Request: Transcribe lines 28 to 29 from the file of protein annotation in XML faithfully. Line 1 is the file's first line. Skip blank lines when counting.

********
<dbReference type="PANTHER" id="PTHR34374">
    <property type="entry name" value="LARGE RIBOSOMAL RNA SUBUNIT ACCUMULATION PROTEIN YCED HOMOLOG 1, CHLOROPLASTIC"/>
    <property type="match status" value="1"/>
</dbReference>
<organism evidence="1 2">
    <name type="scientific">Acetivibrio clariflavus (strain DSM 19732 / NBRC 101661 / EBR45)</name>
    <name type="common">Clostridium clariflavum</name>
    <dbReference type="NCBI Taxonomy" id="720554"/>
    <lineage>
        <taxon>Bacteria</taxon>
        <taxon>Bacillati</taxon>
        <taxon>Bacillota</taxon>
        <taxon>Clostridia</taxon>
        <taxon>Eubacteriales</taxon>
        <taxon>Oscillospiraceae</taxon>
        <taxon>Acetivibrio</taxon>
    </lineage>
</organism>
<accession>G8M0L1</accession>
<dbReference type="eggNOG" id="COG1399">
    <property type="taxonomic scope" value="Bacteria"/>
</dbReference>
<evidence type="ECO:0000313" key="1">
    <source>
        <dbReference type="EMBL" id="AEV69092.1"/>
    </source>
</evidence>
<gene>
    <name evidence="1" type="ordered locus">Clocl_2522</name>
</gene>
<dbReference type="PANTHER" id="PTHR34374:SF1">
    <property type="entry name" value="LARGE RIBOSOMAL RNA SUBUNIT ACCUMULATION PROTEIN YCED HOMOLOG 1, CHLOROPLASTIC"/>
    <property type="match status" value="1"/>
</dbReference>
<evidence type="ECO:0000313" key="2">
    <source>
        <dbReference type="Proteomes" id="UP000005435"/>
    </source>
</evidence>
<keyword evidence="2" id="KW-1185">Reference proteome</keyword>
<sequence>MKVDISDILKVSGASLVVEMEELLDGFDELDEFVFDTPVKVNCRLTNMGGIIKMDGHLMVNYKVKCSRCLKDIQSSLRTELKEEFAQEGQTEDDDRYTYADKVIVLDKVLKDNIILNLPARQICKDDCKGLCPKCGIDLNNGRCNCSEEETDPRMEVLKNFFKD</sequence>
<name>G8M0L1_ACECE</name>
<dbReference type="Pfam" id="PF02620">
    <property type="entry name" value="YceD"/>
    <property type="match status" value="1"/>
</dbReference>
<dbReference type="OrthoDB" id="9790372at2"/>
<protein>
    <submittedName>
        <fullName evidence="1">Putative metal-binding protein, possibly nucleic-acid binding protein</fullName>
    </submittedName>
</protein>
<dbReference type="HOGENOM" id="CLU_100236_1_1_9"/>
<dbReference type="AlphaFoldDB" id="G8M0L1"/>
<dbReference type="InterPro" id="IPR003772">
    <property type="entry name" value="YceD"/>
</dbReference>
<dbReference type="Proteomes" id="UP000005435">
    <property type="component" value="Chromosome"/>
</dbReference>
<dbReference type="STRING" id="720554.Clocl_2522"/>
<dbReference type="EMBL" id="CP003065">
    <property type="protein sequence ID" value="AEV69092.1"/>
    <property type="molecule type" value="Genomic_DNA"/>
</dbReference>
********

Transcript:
<gene>
    <name evidence="1" type="ordered locus">Clocl_2522</name>